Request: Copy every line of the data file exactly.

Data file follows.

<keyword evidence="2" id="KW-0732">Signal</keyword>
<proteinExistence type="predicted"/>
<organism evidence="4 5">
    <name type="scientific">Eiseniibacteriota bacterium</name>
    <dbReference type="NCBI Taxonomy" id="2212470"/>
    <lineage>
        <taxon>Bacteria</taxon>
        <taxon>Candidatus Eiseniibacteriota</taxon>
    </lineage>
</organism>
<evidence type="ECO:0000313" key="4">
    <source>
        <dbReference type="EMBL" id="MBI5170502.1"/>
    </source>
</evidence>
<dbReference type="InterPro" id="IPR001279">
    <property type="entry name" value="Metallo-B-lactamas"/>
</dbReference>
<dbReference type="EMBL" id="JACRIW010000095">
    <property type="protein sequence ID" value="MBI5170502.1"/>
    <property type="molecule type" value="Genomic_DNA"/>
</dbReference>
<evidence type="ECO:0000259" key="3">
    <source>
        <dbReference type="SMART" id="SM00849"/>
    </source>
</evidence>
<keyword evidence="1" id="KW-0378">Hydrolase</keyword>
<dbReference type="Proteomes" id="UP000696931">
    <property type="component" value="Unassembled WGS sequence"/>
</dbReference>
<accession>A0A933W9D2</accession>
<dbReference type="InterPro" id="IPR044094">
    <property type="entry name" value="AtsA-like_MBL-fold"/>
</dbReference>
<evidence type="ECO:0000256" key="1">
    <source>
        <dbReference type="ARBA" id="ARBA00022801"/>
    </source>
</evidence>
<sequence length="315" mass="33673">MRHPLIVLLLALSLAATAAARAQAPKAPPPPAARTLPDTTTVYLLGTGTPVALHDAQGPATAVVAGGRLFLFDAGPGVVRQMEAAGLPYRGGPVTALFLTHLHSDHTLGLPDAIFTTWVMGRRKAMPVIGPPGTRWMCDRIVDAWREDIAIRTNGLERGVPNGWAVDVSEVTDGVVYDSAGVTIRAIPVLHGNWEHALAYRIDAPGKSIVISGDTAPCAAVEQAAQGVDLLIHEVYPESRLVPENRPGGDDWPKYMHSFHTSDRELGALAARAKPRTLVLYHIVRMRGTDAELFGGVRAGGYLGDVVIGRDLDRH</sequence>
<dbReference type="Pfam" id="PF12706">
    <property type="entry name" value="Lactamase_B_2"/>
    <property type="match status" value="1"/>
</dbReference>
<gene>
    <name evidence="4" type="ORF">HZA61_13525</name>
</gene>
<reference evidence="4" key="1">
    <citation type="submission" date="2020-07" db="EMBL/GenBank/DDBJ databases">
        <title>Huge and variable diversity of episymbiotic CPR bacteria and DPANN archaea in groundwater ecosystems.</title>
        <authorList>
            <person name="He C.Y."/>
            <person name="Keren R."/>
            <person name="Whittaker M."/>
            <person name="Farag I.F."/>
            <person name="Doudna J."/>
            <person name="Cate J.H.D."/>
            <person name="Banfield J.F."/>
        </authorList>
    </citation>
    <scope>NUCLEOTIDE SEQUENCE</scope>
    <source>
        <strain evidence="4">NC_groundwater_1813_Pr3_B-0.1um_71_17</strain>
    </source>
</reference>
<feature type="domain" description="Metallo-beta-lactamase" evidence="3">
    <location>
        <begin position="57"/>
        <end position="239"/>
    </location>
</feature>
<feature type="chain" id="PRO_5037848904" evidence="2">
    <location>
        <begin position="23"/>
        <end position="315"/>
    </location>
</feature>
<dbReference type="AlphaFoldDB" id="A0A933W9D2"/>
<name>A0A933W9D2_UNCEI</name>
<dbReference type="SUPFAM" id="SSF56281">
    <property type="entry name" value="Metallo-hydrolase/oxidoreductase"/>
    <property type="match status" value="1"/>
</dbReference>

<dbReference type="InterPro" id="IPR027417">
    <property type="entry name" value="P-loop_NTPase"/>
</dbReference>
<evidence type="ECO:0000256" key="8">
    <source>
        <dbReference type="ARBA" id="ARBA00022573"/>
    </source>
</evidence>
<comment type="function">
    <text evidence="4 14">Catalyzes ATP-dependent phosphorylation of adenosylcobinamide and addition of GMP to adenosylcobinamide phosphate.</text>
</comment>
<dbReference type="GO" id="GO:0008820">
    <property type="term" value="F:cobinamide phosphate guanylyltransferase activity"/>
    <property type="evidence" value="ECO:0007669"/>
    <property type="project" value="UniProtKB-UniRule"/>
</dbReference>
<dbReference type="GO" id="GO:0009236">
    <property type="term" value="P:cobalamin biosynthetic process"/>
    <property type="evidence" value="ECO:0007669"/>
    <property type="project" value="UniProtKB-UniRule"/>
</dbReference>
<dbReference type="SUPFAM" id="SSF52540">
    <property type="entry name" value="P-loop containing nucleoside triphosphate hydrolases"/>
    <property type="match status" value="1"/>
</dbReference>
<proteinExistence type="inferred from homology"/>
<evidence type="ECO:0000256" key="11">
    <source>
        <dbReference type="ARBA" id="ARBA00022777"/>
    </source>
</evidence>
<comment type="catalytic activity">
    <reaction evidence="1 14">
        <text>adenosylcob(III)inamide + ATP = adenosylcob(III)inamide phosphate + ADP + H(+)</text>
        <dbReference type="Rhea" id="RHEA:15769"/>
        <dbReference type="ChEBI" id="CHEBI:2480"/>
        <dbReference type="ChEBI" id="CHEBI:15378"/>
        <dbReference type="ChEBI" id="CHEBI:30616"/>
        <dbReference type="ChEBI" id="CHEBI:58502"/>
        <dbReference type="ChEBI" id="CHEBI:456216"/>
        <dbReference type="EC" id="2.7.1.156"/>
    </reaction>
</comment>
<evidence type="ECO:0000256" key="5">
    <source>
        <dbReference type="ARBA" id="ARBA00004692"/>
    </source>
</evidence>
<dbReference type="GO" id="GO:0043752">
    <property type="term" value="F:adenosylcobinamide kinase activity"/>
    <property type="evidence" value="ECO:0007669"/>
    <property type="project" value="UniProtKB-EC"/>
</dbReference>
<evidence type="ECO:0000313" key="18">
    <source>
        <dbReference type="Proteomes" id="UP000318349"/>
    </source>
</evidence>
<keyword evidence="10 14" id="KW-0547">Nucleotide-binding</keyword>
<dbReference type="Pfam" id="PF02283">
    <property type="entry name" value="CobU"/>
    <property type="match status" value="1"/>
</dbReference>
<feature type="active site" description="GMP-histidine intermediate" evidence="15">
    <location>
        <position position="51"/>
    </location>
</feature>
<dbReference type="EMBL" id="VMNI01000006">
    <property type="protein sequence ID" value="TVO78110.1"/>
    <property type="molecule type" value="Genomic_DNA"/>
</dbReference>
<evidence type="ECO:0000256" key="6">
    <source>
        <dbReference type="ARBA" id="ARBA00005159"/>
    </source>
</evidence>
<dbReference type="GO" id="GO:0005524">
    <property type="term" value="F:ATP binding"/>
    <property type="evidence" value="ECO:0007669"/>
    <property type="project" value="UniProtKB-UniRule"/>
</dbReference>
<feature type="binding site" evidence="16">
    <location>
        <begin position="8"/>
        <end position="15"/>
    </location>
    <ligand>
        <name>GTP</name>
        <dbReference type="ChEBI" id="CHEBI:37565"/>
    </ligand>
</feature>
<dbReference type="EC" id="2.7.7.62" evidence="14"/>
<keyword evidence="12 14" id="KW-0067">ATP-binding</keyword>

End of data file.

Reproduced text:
<keyword evidence="2" id="KW-0732">Signal</keyword>
<proteinExistence type="predicted"/>
<organism evidence="4 5">
    <name type="scientific">Eiseniibacteriota bacterium</name>
    <dbReference type="NCBI Taxonomy" id="2212470"/>
    <lineage>
        <taxon>Bacteria</taxon>
        <taxon>Candidatus Eiseniibacteriota</taxon>
    </lineage>
</organism>
<evidence type="ECO:0000313" key="4">
    <source>
        <dbReference type="EMBL" id="MBI5170502.1"/>
    </source>
</evidence>
<dbReference type="InterPro" id="IPR001279">
    <property type="entry name" value="Metallo-B-lactamas"/>
</dbReference>
<dbReference type="EMBL" id="JACRIW010000095">
    <property type="protein sequence ID" value="MBI5170502.1"/>
    <property type="molecule type" value="Genomic_DNA"/>
</dbReference>
<evidence type="ECO:0000259" key="3">
    <source>
        <dbReference type="SMART" id="SM00849"/>
    </source>
</evidence>
<keyword evidence="1" id="KW-0378">Hydrolase</keyword>
<dbReference type="Proteomes" id="UP000696931">
    <property type="component" value="Unassembled WGS sequence"/>
</dbReference>
<accession>A0A933W9D2</accession>
<dbReference type="InterPro" id="IPR044094">
    <property type="entry name" value="AtsA-like_MBL-fold"/>
</dbReference>
<evidence type="ECO:0000256" key="1">
    <source>
        <dbReference type="ARBA" id="ARBA00022801"/>
    </source>
</evidence>
<sequence length="315" mass="33673">MRHPLIVLLLALSLAATAAARAQAPKAPPPPAARTLPDTTTVYLLGTGTPVALHDAQGPATAVVAGGRLFLFDAGPGVVRQMEAAGLPYRGGPVTALFLTHLHSDHTLGLPDAIFTTWVMGRRKAMPVIGPPGTRWMCDRIVDAWREDIAIRTNGLERGVPNGWAVDVSEVTDGVVYDSAGVTIRAIPVLHGNWEHALAYRIDAPGKSIVISGDTAPCAAVEQAAQGVDLLIHEVYPESRLVPENRPGGDDWPKYMHSFHTSDRELGALAARAKPRTLVLYHIVRMRGTDAELFGGVRAGGYLGDVVIGRDLDRH</sequence>
<dbReference type="Pfam" id="PF12706">
    <property type="entry name" value="Lactamase_B_2"/>
    <property type="match status" value="1"/>
</dbReference>
<gene>
    <name evidence="4" type="ORF">HZA61_13525</name>
</gene>
<reference evidence="4" key="1">
    <citation type="submission" date="2020-07" db="EMBL/GenBank/DDBJ databases">
        <title>Huge and variable diversity of episymbiotic CPR bacteria and DPANN archaea in groundwater ecosystems.</title>
        <authorList>
            <person name="He C.Y."/>
            <person name="Keren R."/>
            <person name="Whittaker M."/>
            <person name="Farag I.F."/>
            <person name="Doudna J."/>
            <person name="Cate J.H.D."/>
            <person name="Banfield J.F."/>
        </authorList>
    </citation>
    <scope>NUCLEOTIDE SEQUENCE</scope>
    <source>
        <strain evidence="4">NC_groundwater_1813_Pr3_B-0.1um_71_17</strain>
    </source>
</reference>
<feature type="domain" description="Metallo-beta-lactamase" evidence="3">
    <location>
        <begin position="57"/>
        <end position="239"/>
    </location>
</feature>
<feature type="chain" id="PRO_5037848904" evidence="2">
    <location>
        <begin position="23"/>
        <end position="315"/>
    </location>
</feature>
<dbReference type="AlphaFoldDB" id="A0A933W9D2"/>
<name>A0A933W9D2_UNCEI</name>
<dbReference type="SUPFAM" id="SSF56281">
    <property type="entry name" value="Metallo-hydrolase/oxidoreductase"/>
    <property type="match status" value="1"/>
</dbReference>

<dbReference type="InterPro" id="IPR027417">
    <property type="entry name" value="P-loop_NTPase"/>
</dbReference>
<evidence type="ECO:0000256" key="8">
    <source>
        <dbReference type="ARBA" id="ARBA00022573"/>
    </source>
</evidence>
<comment type="function">
    <text evidence="4 14">Catalyzes ATP-dependent phosphorylation of adenosylcobinamide and addition of GMP to adenosylcobinamide phosphate.</text>
</comment>
<dbReference type="GO" id="GO:0008820">
    <property type="term" value="F:cobinamide phosphate guanylyltransferase activity"/>
    <property type="evidence" value="ECO:0007669"/>
    <property type="project" value="UniProtKB-UniRule"/>
</dbReference>
<dbReference type="GO" id="GO:0009236">
    <property type="term" value="P:cobalamin biosynthetic process"/>
    <property type="evidence" value="ECO:0007669"/>
    <property type="project" value="UniProtKB-UniRule"/>
</dbReference>
<dbReference type="SUPFAM" id="SSF52540">
    <property type="entry name" value="P-loop containing nucleoside triphosphate hydrolases"/>
    <property type="match status" value="1"/>
</dbReference>
<proteinExistence type="inferred from homology"/>
<evidence type="ECO:0000256" key="11">
    <source>
        <dbReference type="ARBA" id="ARBA00022777"/>
    </source>
</evidence>
<comment type="catalytic activity">
    <reaction evidence="1 14">
        <text>adenosylcob(III)inamide + ATP = adenosylcob(III)inamide phosphate + ADP + H(+)</text>
        <dbReference type="Rhea" id="RHEA:15769"/>
        <dbReference type="ChEBI" id="CHEBI:2480"/>
        <dbReference type="ChEBI" id="CHEBI:15378"/>
        <dbReference type="ChEBI" id="CHEBI:30616"/>
        <dbReference type="ChEBI" id="CHEBI:58502"/>
        <dbReference type="ChEBI" id="CHEBI:456216"/>
        <dbReference type="EC" id="2.7.1.156"/>
    </reaction>
</comment>
<evidence type="ECO:0000256" key="5">
    <source>
        <dbReference type="ARBA" id="ARBA00004692"/>
    </source>
</evidence>
<dbReference type="GO" id="GO:0043752">
    <property type="term" value="F:adenosylcobinamide kinase activity"/>
    <property type="evidence" value="ECO:0007669"/>
    <property type="project" value="UniProtKB-EC"/>
</dbReference>
<evidence type="ECO:0000313" key="18">
    <source>
        <dbReference type="Proteomes" id="UP000318349"/>
    </source>
</evidence>
<keyword evidence="10 14" id="KW-0547">Nucleotide-binding</keyword>
<dbReference type="Pfam" id="PF02283">
    <property type="entry name" value="CobU"/>
    <property type="match status" value="1"/>
</dbReference>
<feature type="active site" description="GMP-histidine intermediate" evidence="15">
    <location>
        <position position="51"/>
    </location>
</feature>
<dbReference type="EMBL" id="VMNI01000006">
    <property type="protein sequence ID" value="TVO78110.1"/>
    <property type="molecule type" value="Genomic_DNA"/>
</dbReference>
<evidence type="ECO:0000256" key="6">
    <source>
        <dbReference type="ARBA" id="ARBA00005159"/>
    </source>
</evidence>
<dbReference type="GO" id="GO:0005524">
    <property type="term" value="F:ATP binding"/>
    <property type="evidence" value="ECO:0007669"/>
    <property type="project" value="UniProtKB-UniRule"/>
</dbReference>
<feature type="binding site" evidence="16">
    <location>
        <begin position="8"/>
        <end position="15"/>
    </location>
    <ligand>
        <name>GTP</name>
        <dbReference type="ChEBI" id="CHEBI:37565"/>
    </ligand>
</feature>
<dbReference type="EC" id="2.7.7.62" evidence="14"/>
<keyword evidence="12 14" id="KW-0067">ATP-binding</keyword>